What'll ya have?
Beer. Maybe the perfect beverage. It’s good in almost any circumstance. There’s enough variety that one kind or another will perfectly fit the bill for whatever you may be hankering for. Certainly, different moods and occasions call for different choices. The beer you grab when you’re having several with friends while watching a game is going to be different than the one you’ll want sitting down to a nice, intimate dinner. Everyone is going to have their own personal favorite. The one they reach for the most often and without thinking. Their wife beer. But, don’t let the beer snobs have all the fun. Branch out a little. It’s not adultery to try something besides that Bud. It’s not complicated, and there’s nothing to lose. Just a very little background information should be enough to let you wade through the sea of choices out there, and find that perfect pint you’re thirsting for.
There’s only really two kinds of beer. Ale and Lager. Whatever anything else is called, it’s just a variety of one or the other. Any of the common American beers are lagers. Technically, ales are top fermenting, and lagers, bottom. What does that mean? Who gives a toss. We’re not making it. We’re drinking it. Lagers are generally lighter and drier. Less complex. They’re crisper. They’re the ice cold beer you want after that run. Ales are fuller with more flavor. Less carbonated. Stronger. They’re best slightly less cold so you can savor the flavor.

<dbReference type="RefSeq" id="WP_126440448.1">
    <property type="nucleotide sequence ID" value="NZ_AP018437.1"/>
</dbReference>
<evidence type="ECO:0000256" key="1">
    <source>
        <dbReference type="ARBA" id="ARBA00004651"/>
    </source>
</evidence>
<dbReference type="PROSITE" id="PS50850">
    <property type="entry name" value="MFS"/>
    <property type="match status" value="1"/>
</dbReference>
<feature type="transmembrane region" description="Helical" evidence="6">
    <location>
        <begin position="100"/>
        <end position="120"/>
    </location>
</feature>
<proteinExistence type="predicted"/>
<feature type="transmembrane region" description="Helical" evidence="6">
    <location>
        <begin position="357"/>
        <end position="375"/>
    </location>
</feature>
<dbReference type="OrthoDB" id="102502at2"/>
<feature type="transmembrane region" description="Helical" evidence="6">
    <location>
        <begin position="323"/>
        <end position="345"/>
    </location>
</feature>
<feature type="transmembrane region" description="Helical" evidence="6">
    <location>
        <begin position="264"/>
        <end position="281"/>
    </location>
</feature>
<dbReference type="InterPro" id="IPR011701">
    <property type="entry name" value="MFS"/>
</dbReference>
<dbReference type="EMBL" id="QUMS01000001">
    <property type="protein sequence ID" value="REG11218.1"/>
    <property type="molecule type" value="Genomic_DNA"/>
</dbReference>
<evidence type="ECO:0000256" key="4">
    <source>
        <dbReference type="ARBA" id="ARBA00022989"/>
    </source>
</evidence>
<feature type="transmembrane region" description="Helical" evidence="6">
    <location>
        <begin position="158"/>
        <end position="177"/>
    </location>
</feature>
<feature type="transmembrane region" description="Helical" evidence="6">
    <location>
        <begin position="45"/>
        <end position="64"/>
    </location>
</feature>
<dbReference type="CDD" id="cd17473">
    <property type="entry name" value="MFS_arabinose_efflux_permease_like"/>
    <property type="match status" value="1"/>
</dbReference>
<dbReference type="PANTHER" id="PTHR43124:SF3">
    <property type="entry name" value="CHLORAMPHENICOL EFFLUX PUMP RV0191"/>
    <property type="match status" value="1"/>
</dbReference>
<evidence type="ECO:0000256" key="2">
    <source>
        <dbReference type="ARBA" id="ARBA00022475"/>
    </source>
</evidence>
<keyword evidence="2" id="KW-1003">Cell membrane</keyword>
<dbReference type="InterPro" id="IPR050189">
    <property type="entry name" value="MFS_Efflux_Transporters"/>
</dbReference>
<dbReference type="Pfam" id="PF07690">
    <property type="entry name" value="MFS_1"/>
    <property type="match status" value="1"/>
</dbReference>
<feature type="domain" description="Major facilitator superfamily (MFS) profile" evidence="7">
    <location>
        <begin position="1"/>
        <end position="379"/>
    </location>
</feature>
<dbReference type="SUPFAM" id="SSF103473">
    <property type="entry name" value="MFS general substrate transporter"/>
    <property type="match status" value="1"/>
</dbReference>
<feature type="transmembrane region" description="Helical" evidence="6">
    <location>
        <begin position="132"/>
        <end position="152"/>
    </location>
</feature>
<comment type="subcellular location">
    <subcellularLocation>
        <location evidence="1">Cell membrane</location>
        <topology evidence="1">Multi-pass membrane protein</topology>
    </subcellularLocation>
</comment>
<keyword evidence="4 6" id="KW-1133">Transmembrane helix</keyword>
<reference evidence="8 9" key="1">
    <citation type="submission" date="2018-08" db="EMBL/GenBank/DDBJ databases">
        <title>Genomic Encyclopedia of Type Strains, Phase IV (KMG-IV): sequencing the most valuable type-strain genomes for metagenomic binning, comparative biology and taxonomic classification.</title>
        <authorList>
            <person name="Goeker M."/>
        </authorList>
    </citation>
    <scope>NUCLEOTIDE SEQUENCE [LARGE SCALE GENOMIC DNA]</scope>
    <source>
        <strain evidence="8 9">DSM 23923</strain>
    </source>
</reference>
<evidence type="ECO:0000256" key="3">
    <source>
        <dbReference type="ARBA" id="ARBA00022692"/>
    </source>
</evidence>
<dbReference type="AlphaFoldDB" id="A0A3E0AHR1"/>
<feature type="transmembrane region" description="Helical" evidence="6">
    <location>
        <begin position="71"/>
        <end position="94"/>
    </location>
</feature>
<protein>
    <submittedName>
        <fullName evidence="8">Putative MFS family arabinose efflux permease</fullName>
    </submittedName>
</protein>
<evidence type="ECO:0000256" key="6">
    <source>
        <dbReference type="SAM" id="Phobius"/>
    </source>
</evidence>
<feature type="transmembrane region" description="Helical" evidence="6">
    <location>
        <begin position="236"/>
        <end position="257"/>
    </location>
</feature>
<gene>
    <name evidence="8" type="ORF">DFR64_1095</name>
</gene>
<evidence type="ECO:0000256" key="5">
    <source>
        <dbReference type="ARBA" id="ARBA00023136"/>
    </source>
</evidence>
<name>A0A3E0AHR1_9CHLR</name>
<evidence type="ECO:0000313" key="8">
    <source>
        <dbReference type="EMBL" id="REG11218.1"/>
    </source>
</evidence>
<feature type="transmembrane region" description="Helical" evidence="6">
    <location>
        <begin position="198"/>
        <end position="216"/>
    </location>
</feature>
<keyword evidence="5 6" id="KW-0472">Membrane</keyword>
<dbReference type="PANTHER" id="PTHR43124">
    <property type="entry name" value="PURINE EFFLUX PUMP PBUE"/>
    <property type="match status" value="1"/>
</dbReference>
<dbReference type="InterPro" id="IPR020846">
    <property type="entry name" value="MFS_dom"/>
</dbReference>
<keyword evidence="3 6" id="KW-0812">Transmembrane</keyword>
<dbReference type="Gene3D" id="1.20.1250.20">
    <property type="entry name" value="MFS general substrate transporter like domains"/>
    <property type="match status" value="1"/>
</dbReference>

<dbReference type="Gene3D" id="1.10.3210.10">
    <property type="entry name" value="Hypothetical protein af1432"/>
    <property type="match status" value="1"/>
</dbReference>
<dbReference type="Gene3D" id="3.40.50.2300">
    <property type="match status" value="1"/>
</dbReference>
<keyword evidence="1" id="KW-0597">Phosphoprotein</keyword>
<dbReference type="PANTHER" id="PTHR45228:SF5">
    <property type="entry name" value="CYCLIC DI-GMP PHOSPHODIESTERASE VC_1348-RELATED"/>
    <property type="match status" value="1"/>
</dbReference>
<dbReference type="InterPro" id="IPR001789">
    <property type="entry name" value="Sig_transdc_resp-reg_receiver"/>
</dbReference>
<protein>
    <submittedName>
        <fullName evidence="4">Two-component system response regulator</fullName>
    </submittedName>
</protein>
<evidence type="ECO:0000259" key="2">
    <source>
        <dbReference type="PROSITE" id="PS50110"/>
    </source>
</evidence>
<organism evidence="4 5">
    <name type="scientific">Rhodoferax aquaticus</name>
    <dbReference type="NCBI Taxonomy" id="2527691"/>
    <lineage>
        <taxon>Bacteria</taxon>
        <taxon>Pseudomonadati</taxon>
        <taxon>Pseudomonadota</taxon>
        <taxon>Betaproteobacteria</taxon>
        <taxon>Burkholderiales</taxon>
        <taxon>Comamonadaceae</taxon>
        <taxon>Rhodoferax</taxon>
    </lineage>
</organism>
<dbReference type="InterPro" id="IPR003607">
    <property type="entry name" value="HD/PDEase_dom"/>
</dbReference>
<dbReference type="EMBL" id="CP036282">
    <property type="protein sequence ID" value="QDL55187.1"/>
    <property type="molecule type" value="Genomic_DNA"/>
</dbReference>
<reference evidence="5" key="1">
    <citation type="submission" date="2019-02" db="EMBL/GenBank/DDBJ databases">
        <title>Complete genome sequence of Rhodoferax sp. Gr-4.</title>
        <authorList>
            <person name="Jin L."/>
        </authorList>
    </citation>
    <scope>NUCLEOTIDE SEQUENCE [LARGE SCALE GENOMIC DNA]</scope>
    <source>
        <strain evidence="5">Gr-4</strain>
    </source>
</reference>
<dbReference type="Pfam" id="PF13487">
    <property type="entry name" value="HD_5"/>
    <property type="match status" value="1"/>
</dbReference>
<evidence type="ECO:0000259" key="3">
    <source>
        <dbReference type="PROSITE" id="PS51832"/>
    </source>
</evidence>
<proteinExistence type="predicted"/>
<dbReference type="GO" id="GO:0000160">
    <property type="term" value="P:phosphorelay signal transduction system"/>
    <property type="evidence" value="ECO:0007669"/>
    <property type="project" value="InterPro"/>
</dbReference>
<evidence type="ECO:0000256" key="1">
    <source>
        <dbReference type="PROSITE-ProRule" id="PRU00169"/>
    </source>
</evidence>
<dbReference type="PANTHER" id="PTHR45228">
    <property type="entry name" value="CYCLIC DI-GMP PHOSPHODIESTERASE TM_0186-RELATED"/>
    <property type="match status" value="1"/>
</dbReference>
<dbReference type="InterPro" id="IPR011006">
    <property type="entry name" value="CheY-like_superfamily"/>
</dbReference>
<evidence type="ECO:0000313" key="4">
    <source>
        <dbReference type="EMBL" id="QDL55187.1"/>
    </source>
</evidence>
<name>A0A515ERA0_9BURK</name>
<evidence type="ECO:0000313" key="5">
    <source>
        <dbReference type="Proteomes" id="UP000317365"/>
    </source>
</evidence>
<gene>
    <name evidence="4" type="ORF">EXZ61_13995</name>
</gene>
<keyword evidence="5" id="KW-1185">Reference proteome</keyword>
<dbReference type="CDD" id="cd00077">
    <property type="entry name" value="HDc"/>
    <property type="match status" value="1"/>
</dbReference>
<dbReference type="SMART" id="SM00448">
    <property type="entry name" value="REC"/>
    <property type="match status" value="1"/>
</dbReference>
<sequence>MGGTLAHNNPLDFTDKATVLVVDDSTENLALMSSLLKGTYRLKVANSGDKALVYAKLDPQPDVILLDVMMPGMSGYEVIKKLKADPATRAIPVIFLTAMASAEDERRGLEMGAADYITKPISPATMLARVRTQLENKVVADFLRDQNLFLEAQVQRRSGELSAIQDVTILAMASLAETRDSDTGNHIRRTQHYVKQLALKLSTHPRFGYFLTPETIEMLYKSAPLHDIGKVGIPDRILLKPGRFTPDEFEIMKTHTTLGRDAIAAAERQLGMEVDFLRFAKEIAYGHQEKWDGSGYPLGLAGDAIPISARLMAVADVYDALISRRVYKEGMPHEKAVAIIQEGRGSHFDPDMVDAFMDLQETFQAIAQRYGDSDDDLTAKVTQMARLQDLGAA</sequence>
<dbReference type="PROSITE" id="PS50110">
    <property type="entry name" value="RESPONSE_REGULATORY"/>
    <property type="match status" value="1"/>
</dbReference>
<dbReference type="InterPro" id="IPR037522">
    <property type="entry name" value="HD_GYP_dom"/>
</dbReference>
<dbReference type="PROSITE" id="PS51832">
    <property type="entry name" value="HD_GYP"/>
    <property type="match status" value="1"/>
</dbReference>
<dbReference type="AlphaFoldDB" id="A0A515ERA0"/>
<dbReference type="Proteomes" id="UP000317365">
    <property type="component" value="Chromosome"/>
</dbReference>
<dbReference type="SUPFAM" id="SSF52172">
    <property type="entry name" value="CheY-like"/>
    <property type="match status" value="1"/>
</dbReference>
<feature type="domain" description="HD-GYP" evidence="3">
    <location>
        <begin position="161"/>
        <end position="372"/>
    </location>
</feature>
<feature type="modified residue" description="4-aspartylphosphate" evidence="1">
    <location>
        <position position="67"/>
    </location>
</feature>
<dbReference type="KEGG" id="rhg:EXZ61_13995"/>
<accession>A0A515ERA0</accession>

So that’s the stepping off point. Ale or lager. From there, there are almost as many variations as there are brewers. A few broad examples of each will be enough to let you know what you should be expecting when you ask for something different.
American lagers make up about 90% of beer sales in the US. They’re inexpensive. Made to a broad demographic so they are less flavorful, watery, and highly carbonated. Pilsners are the most popular style of lager in the rest of the world. They tend to be a little more malty, sweet, hoppy and bitter. Towards the end of the lager scale are the Bocks. Those are very malty and strong. About as hearty as a lager will get.
As for the ales, English bitter is a good spot to start. There are many kinds, but they are usually lighter and smoother. Pale ales are the next step from there. They’re dry for an ale. More hops less malt. Scottish ales are dark and strong, like the country. Originally, porter was the mixed slop of several beers. Now, It’s a style to approximate that. The tend to be chocolatey from the roasted malt and/or barley. Stout is a stronger porter. More bitter. Then there’s the imperial stout--the most massive of beers. Full flavored and intense.
That’s all there really is to it. From there, it just takes some tasting to know exactly what the situation or mood calls for. Obviously everyone’s taste is different. No one is going to love every beer, but there surely is at least one for everybody. You just have to get out and look.